House of Judah: Two women who left the cult talk about life on the inside

Michigan Live/June 28, 2013

Allegan County, Michagan - In the 1970s, Celia Green and her new husband were looking for a place to belong.

They found it with William A. Lewis, with a self-styled prophet in Chicago. He led religious classes and aired a weekly program on the radio. He eventually set up a commune-style community in southwest Allegan County.

"There was no House of Judah until we were there. It started with five of us, and grew from there," Green said.

Everything was fine in the beginning. Then things began to change.

"The first thing they do is break you off from your family," Green said. "They say, 'You don't need family. We are your family.' That's a cult. I didn't know that then."

In 1982, Lewis had followers sign agreements to accept punishment - beating, burning, hanging and stoning of adults and their children – for their misdeeds.

He had a whipping block constructed to hold follower's heads and hands while they were beaten.

Green soon saw no way out. The beatings were becoming more vicious. Armed "goons" patrolled the perimeter of the camp. People started ratting each other out, leading to more beatings. Stories spread about punishments for those who tried to leave.

She used to tell her husband: "'Somebody is going to lose their lives,' and that's exactly what happened. The way I saw it, somebody would have to die."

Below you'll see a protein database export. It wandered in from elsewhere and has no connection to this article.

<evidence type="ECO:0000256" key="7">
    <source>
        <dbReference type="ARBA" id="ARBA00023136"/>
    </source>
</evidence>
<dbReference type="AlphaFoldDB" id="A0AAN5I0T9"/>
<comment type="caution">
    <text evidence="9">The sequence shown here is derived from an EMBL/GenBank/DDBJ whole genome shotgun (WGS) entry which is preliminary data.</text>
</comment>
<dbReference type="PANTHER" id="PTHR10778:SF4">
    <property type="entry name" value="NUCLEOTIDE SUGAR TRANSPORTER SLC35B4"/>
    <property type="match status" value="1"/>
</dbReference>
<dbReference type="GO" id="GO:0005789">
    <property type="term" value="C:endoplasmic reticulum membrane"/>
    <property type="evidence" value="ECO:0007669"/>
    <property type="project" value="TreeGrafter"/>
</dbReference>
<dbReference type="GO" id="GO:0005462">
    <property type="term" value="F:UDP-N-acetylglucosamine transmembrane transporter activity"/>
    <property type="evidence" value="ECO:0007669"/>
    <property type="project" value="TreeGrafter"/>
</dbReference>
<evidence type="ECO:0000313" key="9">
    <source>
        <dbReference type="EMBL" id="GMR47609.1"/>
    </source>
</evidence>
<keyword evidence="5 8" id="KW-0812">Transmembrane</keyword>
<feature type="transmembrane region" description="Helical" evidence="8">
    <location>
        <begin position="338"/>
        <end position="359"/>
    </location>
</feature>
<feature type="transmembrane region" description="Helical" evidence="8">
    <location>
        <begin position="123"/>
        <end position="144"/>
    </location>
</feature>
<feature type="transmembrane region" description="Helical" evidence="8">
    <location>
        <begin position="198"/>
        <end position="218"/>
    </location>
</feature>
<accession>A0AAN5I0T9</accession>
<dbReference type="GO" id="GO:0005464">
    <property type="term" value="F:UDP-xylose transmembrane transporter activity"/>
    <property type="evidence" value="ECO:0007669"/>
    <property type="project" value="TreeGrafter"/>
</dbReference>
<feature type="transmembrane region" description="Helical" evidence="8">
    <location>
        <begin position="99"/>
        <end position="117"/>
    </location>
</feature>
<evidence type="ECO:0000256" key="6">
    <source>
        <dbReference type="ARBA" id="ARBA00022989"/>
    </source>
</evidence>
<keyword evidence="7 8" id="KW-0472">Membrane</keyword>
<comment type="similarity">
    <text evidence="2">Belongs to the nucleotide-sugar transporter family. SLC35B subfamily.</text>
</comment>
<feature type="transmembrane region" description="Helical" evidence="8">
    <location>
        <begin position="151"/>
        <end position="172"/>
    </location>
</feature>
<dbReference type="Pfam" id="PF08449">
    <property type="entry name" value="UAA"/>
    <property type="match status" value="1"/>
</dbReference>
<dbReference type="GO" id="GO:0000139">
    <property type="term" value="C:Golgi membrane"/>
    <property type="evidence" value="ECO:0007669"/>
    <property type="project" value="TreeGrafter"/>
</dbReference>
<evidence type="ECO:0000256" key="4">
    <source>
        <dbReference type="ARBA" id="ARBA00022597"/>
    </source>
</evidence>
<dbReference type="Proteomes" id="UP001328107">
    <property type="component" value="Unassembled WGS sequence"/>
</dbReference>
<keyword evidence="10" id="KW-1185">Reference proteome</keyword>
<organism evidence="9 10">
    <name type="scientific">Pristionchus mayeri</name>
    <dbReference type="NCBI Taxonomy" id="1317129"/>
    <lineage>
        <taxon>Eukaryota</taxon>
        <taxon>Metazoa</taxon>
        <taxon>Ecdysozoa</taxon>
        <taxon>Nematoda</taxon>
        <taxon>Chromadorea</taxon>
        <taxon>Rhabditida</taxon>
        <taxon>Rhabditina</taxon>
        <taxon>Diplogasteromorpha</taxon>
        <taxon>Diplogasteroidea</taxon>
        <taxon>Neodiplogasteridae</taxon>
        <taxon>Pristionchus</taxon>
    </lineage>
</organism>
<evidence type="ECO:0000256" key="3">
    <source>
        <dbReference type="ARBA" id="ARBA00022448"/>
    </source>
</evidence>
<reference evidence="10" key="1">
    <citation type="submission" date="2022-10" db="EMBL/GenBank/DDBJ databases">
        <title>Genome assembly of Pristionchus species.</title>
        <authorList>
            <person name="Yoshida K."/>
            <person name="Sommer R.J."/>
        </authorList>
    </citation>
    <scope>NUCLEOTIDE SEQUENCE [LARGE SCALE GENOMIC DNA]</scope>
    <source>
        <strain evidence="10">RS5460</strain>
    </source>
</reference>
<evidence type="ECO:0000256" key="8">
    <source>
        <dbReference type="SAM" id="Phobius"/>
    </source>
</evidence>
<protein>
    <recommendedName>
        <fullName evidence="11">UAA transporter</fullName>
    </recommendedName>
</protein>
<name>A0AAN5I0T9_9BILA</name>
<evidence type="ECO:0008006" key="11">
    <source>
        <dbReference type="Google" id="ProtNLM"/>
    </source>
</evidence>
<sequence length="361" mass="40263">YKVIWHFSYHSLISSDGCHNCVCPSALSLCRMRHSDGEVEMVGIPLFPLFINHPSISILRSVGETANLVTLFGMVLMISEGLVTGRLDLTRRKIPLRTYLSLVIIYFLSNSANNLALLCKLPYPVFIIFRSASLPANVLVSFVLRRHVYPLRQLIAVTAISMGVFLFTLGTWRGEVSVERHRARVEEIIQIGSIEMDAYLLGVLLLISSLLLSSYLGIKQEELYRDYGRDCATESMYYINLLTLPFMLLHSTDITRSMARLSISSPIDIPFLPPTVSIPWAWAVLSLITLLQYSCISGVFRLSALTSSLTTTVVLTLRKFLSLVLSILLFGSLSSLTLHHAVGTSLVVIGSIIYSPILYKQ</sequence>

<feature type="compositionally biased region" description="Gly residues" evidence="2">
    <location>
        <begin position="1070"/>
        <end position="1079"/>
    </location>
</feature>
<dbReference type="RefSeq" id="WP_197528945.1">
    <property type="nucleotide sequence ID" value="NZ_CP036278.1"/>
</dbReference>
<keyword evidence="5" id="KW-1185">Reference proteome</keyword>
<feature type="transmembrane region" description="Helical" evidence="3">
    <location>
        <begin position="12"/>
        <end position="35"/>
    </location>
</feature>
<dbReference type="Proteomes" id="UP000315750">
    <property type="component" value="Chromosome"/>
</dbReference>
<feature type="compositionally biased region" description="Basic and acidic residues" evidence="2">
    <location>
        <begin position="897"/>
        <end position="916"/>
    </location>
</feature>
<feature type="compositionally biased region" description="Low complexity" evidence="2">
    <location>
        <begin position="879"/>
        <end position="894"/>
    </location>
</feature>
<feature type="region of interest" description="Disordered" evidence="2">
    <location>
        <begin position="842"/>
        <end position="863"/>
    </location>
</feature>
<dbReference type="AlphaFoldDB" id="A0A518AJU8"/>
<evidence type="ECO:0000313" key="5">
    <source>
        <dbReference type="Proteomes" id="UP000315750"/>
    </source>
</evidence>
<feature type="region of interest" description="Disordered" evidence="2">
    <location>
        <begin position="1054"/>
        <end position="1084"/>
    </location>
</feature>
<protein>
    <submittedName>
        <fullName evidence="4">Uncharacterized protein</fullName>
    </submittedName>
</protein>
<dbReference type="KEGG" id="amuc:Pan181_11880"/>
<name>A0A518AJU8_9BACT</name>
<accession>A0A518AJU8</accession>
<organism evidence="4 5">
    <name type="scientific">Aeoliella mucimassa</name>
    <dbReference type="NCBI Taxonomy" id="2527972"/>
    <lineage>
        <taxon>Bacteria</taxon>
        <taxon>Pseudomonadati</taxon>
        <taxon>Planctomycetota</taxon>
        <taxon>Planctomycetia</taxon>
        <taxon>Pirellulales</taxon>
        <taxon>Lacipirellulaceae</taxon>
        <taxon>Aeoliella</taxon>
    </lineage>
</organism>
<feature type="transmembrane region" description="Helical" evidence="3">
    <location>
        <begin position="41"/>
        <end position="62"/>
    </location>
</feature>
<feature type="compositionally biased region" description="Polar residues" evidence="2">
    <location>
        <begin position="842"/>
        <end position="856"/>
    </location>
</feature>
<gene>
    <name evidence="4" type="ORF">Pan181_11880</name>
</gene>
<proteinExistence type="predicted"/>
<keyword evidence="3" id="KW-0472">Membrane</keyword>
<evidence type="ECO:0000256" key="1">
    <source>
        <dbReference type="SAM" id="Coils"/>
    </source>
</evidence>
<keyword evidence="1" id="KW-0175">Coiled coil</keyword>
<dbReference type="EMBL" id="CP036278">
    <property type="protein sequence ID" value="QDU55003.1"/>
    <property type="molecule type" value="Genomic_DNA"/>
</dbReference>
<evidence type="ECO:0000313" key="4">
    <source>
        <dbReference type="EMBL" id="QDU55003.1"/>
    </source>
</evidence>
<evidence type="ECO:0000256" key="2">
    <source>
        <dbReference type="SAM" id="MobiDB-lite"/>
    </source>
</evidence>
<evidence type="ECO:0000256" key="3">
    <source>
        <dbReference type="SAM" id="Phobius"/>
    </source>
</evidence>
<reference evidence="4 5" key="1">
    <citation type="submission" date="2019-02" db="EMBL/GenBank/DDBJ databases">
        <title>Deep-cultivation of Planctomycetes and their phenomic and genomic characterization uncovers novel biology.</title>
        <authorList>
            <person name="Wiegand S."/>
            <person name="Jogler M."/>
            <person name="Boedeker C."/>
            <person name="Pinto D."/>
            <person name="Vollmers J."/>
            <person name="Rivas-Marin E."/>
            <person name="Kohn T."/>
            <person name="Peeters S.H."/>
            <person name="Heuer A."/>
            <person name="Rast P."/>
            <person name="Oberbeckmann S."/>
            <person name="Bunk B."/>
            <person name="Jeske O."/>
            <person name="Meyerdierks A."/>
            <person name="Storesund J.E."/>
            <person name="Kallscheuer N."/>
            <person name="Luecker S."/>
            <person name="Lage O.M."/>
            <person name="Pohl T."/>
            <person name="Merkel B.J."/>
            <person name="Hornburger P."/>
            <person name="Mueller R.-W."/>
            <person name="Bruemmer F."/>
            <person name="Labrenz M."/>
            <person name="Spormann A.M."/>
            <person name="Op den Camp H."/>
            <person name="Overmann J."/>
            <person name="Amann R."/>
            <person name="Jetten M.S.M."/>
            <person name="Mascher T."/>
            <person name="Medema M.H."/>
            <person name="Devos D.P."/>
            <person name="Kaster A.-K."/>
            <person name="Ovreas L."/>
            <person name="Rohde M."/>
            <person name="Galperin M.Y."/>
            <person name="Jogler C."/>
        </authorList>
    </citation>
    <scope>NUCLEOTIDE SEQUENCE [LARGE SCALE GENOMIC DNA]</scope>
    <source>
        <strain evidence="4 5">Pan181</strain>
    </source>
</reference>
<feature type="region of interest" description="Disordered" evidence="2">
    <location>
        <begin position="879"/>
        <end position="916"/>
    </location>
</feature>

John Yarbough, 12, died July 4, 1983, of beating injuries.

"That child didn't have to die. There was no reason on God's Earth that child had to lose his life. I mean, a part of me was lost when that child lost his life. That was the life, that was the child, that was that person that lost his life – I feared somebody was going to die. I wanted to get out of there, but I had no way to go."

Green, who said she shared her story in hopes it could help others, is convinced Lewis brain-washed his followers. She used to see things happen in camp, and question what she really saw.

She said God eventually opened her eyes. But it took more than the boy's death to get her to leave.

Lewis held sway over many. Green left the Allegan County camp, only to re-join Lewis at a new compound in Wetumpka, Ala. Others followed.

Ethel Yarbough, the victim's mother, moved to Alabama after she served a 4- to 15-year prison sentence for involuntary manslaughter for her role in her son's death.

Her daughter, Latoya Yarbough, fought her mother's efforts to regain custody of three younger sons. She feared her mother would stay at the Wetumpka camp. The daughter, however, eventually moved to the area, too, records showed.

"I had a good, hard lesson," Green said. "I can't say I'm ashamed. It happened. It happened to a whole lot of people other than me. People be aware: There are people out there to destroy you."

Her regret, she said, is that she stayed so long. She left in the late 1980s.

Lewis was later brought up on federal slavery charges related to the boy's death and was sentenced to three years in prison.